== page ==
Barriers to Exercise: Perspectives from Multiethnic Cancer Survivors in Malaysia


Background: Many cancer survivors are still not active enough to reap the benefits of physical activity. This study aimed to explore the correlation between perceived barriers and participation in exercise among multiethnic Malaysian women with breast cancer.
Methods: A cross-sectional study using a pre-post questionnaireand a media-clip as a cancer control strategy was conducted on a random sample of women with breast cancer. The tools were structured questionnaires to collect socio-medical demographic and physical activity data (e.g. barriers, exercise self-efficacy).
Results: A statistically significant relationship between level of physical activity before and after diagnosis of breast cancer (n=51, χ2=70.14, p<0.01) was found, whereby participants who rated more hours of physical activity before diagnosis were likely to persevere with exercise after diagnosis, r(49)=0.73,p<.01. Some 76.5% of women engaged in low level activity and 23.5% of the participants engaged in moderate level of physical activity.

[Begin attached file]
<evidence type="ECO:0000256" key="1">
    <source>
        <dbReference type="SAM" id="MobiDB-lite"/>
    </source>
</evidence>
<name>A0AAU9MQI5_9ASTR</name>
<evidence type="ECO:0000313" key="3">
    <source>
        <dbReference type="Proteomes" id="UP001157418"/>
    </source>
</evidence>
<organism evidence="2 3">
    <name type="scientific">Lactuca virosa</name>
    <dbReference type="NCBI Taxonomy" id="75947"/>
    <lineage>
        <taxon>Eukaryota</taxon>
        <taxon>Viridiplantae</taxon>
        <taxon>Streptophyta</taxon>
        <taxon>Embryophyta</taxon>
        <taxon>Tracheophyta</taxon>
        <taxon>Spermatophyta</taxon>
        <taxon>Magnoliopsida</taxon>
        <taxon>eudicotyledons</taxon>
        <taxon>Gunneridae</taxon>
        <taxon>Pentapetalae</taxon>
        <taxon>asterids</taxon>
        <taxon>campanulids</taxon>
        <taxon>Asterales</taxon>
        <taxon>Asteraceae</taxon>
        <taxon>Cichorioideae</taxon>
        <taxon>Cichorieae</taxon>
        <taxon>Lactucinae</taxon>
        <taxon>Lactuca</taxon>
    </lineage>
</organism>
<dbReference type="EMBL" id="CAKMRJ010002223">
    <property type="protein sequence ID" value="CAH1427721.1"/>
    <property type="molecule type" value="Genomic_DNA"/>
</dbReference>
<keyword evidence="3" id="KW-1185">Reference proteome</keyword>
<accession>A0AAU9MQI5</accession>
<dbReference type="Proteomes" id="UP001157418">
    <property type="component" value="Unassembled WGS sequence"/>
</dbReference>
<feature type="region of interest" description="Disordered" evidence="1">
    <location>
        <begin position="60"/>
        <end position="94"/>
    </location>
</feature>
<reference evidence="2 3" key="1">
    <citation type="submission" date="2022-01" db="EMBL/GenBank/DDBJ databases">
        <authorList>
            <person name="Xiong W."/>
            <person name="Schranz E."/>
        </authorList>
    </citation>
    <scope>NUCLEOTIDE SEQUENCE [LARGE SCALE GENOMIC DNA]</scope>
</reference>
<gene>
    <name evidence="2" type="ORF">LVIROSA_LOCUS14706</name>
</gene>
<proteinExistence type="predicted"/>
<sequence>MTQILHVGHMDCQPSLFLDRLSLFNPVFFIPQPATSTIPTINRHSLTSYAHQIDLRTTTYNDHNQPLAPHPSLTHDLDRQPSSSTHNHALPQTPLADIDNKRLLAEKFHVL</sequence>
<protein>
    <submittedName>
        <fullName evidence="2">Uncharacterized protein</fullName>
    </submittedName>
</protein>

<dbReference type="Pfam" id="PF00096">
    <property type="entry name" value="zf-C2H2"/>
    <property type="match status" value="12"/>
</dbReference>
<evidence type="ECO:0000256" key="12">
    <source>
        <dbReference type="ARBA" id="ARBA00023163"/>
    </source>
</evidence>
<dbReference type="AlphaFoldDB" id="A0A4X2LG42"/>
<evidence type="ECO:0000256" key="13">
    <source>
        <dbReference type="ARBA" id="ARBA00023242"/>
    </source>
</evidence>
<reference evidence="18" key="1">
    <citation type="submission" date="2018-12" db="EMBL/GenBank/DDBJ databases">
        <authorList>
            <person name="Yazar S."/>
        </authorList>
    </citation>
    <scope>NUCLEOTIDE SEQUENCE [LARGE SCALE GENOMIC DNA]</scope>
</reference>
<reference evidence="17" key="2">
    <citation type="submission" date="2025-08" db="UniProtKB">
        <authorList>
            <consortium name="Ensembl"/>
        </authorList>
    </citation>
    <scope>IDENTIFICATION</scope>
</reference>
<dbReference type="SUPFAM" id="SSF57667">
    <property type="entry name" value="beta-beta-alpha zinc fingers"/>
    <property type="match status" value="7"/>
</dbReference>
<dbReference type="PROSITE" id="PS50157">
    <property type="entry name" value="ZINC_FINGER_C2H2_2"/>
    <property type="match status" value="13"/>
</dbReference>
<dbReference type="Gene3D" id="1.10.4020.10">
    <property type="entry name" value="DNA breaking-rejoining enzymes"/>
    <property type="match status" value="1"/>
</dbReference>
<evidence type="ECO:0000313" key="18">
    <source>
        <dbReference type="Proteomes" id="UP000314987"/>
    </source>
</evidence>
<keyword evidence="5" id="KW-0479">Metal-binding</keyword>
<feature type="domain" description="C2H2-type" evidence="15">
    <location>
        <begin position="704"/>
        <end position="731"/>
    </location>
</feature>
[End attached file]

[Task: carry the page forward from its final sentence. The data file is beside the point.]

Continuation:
Conclusions: Despite the many benefits of physical activity, the majority of survivors in this study were not found to be physically active, and did not even consciously think of exercise participation. Lack of time is the main barrier amongst those survivors who are predominantly 40-50 year old housewives juggling with household chores, childcare and/or job commitments. Public health messages stressing that short bouts of exercise or some exercise are better than no exercise needs to be emphasised consistently.